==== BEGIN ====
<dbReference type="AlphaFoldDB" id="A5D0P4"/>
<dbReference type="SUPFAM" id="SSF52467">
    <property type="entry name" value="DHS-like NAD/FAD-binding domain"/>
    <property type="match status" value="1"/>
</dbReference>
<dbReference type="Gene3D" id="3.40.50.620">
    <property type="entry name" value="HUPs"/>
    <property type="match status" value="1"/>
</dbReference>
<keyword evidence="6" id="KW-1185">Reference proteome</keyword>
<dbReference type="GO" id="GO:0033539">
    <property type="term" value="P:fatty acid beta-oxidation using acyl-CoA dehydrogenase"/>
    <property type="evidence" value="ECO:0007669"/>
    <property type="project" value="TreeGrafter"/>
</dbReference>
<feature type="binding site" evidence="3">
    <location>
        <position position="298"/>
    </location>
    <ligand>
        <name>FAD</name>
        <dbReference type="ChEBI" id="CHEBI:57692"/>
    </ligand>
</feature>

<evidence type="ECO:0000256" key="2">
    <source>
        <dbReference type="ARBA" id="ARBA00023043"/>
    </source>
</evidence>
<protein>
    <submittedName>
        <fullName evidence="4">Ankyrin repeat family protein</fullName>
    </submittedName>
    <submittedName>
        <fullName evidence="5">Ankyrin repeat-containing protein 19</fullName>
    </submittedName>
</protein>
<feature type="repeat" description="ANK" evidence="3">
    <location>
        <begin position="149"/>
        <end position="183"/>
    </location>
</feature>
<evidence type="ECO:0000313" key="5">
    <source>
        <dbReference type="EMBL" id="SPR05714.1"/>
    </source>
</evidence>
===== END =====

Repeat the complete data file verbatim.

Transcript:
<dbReference type="AlphaFoldDB" id="A5D0P4"/>
<dbReference type="SUPFAM" id="SSF52467">
    <property type="entry name" value="DHS-like NAD/FAD-binding domain"/>
    <property type="match status" value="1"/>
</dbReference>
<dbReference type="Gene3D" id="3.40.50.620">
    <property type="entry name" value="HUPs"/>
    <property type="match status" value="1"/>
</dbReference>
<keyword evidence="6" id="KW-1185">Reference proteome</keyword>
<dbReference type="GO" id="GO:0033539">
    <property type="term" value="P:fatty acid beta-oxidation using acyl-CoA dehydrogenase"/>
    <property type="evidence" value="ECO:0007669"/>
    <property type="project" value="TreeGrafter"/>
</dbReference>
<feature type="binding site" evidence="3">
    <location>
        <position position="298"/>
    </location>
    <ligand>
        <name>FAD</name>
        <dbReference type="ChEBI" id="CHEBI:57692"/>
    </ligand>
</feature>

<evidence type="ECO:0000256" key="2">
    <source>
        <dbReference type="ARBA" id="ARBA00023043"/>
    </source>
</evidence>
<protein>
    <submittedName>
        <fullName evidence="4">Ankyrin repeat family protein</fullName>
    </submittedName>
    <submittedName>
        <fullName evidence="5">Ankyrin repeat-containing protein 19</fullName>
    </submittedName>
</protein>
<feature type="repeat" description="ANK" evidence="3">
    <location>
        <begin position="149"/>
        <end position="183"/>
    </location>
</feature>
<evidence type="ECO:0000313" key="5">
    <source>
        <dbReference type="EMBL" id="SPR05714.1"/>
    </source>
</evidence>